“Time’s up for those who squandered our oil and the mining arc. This event is for change, we’ll immediately start demanding democratic help, the activation of humanitarian aid in food and medicines; the application of an economic policy that ends hyperinflation and favors productive development as well as better real wages; a policy to foster quality education and efficient healthcare,” she said.

The event ended with the promise of turning our country’s inhospitable and hostile environment into a space for life, with the demand to restore institutionality, branch autonomy and advancing change with the guidance of social organizations.

Time’s up for those who squandered our oil and the mining arc.

Professional politicians such as Ramón Guillermo Aveledo, Juan Requesens, Gaby Arellano, Negal Morales, Juan Pablo Guanipa, Andrés Velázquez, José Guerra and Dinorah Figuera remained in their seats. They’ll have their moment when the National Alliance, which will include those who participated in this event, is presented in a few days to face future challenges.

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23 COMMENTS

  1. With a population of 31.57 million people, strong as the government/military alliance is, they are no match for a popular revolt. This could only come when the population at large was “sick and tired of being sick and tired,” and finally had enough. And said so. Sounds like they just said so – and to be sure, this will play across the international media platform – but the power to change anything seems to rest with the people themselves. Hope this goes somewhere constructive.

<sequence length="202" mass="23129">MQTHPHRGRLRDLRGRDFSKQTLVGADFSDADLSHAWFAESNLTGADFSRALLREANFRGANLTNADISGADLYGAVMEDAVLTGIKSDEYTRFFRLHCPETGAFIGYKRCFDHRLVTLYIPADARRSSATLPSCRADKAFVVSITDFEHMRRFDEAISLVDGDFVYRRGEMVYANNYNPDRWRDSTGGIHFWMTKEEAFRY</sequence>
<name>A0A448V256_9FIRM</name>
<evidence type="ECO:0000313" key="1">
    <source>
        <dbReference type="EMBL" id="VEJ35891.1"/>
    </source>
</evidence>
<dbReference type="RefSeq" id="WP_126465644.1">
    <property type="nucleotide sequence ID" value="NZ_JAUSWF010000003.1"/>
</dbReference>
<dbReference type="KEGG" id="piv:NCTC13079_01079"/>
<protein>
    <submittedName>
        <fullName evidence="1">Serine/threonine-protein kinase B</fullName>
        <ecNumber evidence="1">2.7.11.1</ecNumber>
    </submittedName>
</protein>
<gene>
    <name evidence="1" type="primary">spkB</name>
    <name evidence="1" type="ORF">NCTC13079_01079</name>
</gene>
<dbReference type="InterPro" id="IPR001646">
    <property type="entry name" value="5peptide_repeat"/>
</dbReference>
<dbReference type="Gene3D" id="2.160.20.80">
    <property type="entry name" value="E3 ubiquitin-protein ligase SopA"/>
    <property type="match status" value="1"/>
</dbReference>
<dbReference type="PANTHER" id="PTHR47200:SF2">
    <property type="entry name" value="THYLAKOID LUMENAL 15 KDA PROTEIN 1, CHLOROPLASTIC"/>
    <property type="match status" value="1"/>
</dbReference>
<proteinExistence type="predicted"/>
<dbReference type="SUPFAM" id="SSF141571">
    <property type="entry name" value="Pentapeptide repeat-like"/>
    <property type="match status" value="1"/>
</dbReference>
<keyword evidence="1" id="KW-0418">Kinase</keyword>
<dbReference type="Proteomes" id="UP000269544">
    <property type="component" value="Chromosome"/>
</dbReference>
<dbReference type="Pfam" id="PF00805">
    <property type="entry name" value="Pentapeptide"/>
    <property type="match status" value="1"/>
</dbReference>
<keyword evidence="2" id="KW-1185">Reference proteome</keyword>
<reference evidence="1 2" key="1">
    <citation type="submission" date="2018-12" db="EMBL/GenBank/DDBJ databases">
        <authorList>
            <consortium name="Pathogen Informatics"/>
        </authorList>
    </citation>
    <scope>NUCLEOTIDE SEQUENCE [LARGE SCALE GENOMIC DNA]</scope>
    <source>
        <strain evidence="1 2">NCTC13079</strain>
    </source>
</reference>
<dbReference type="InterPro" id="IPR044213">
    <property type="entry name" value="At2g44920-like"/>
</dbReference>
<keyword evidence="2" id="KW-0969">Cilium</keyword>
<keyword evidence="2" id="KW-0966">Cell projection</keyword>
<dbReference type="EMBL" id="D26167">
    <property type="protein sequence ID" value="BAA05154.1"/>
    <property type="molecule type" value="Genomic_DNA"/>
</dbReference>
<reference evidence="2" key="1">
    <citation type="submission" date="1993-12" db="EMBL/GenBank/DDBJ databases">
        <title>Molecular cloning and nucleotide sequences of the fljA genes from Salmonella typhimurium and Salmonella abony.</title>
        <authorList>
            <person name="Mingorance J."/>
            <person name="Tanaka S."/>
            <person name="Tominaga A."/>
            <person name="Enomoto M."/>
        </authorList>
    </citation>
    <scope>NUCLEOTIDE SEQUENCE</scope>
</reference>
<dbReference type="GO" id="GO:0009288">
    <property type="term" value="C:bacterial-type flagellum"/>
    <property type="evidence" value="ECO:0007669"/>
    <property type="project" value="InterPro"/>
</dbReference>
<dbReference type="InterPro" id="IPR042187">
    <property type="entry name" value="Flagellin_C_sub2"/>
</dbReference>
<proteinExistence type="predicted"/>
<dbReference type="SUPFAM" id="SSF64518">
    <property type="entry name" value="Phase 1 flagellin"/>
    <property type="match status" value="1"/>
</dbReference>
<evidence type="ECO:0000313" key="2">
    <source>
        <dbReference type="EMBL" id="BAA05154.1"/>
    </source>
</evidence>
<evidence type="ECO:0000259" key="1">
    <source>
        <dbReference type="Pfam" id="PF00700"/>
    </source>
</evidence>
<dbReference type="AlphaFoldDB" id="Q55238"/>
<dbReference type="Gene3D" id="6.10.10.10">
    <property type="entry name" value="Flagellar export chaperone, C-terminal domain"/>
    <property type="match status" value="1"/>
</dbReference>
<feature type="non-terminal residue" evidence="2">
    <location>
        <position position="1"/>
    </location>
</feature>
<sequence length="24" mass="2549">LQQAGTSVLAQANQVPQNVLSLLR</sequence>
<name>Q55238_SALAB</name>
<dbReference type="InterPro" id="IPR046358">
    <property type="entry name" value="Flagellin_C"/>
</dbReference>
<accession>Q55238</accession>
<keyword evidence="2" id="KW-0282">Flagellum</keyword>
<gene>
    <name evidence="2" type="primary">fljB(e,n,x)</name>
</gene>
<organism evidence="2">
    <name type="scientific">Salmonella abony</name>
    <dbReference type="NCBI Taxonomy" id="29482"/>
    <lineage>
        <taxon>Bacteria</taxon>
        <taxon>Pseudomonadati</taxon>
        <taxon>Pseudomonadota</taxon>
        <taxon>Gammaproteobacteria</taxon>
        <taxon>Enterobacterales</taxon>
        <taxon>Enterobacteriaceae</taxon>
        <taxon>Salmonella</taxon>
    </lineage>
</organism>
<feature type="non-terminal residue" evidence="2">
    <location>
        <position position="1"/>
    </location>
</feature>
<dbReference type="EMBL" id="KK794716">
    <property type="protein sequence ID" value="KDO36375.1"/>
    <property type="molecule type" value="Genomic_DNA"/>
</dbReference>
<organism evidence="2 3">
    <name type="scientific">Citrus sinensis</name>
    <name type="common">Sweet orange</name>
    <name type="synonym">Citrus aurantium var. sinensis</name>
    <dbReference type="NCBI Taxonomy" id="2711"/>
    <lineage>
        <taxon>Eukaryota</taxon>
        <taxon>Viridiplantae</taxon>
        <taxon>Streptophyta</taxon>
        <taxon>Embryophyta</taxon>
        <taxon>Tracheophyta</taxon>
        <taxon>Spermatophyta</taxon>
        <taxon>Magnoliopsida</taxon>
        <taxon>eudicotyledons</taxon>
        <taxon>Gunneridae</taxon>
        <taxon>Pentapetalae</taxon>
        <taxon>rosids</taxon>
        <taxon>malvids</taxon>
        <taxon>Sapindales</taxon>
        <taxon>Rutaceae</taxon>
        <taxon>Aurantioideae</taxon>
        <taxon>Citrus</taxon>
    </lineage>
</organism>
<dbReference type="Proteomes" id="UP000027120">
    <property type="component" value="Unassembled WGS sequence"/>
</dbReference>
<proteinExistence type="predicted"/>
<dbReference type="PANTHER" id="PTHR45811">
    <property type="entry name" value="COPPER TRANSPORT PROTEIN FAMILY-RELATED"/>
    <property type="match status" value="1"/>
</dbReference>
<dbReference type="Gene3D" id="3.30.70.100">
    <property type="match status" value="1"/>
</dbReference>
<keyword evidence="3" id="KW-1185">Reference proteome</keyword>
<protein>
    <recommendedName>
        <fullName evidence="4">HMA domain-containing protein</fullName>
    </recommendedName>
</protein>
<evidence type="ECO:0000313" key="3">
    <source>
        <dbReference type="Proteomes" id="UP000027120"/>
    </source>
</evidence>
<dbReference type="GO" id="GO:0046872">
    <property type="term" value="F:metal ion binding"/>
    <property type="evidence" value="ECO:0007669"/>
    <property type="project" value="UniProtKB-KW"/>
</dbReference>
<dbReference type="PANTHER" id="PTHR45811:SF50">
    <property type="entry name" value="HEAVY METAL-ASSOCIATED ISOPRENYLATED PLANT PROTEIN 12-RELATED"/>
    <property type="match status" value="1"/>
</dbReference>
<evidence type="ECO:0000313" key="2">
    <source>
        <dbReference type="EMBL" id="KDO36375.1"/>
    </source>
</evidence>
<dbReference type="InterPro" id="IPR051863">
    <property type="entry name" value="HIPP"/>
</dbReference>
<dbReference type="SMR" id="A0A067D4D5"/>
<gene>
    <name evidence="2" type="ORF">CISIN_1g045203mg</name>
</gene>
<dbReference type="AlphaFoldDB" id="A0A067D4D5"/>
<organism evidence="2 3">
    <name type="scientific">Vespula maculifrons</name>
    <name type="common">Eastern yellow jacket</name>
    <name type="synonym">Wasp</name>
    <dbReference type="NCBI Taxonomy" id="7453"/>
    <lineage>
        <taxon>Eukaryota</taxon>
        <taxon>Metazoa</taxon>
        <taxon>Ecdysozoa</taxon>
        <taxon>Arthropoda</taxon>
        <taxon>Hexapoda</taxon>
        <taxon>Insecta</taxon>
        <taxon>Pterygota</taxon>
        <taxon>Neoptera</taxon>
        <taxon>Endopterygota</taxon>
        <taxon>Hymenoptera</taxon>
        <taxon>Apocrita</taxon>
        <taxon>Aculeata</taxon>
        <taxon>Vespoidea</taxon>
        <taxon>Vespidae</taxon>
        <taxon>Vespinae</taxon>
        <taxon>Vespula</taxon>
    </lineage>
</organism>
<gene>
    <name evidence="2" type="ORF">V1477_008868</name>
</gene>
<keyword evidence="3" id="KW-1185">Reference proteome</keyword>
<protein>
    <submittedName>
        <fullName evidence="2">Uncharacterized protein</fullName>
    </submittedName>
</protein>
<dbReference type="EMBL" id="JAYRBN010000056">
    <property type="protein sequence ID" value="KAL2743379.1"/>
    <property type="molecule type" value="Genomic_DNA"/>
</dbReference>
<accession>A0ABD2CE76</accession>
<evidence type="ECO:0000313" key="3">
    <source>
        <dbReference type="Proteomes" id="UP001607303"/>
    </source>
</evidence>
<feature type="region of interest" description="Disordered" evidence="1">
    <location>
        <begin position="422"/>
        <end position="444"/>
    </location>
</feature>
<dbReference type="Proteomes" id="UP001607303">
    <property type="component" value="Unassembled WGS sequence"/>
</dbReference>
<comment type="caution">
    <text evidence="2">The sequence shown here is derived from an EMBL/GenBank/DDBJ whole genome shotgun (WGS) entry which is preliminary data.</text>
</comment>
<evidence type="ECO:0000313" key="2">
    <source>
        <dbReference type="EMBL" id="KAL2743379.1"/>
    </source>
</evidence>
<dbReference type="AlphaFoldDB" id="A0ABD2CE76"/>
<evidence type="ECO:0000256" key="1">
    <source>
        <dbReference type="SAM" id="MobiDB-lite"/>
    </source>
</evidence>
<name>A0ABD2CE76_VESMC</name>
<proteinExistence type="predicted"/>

• Wrong. It goes nowhere – fast.

      VZ population that cared enough to change things has already left.

      The can clap and dance and stomp their feet if it makes them feel any better. But wake me when they decide to take action.

      The pointless September 2016 marches taught us that chavistas don’t care nor are they afraid.

      • If the Venezuelan population that cared enough to change things left, then why did they leave, if they cared enough to change things? And aren’t some of them doing something in other countries? I left because I did not care enough to change things: it’s not my country, and who the heck is going to listen to an American when the countries leadership was busy throwing the Americans out? Posting on a blog isn’t going to do much, but it’s a bit better, I think, than doing nothing.

        How were the 2016 marches pointless if they made an enormous point with the international community? A million people in the streets in a city with a population of three million is far from pointless. I’ve met people in the U.S. who have said that voting is pointless because one vote isn’t going to make a difference. The logic there has a tiny little hole in it, and all the common sense leaks out through it.

  2. UCB people.. This muddy, pathetic, clueless, delusional UCB crowd, even the despicable Nicmer Adams and plenty other Chavistoide Mutating Iguanas of sorts, (too bad Henri Falson, another skin-shedding hideous tropical reptile, was busy laundering his recent Andorra bribe). Ucebista MUD, crying foul game and rebellion after almost 19 years of passive servitude, gross failures, complacency if not Complicity with the Kleptozuelan regime. 19 years, calladitos, sometidos, for the most part. Often corrupt, when the first Guiso became available. Now dried out, like the heavy oil prices.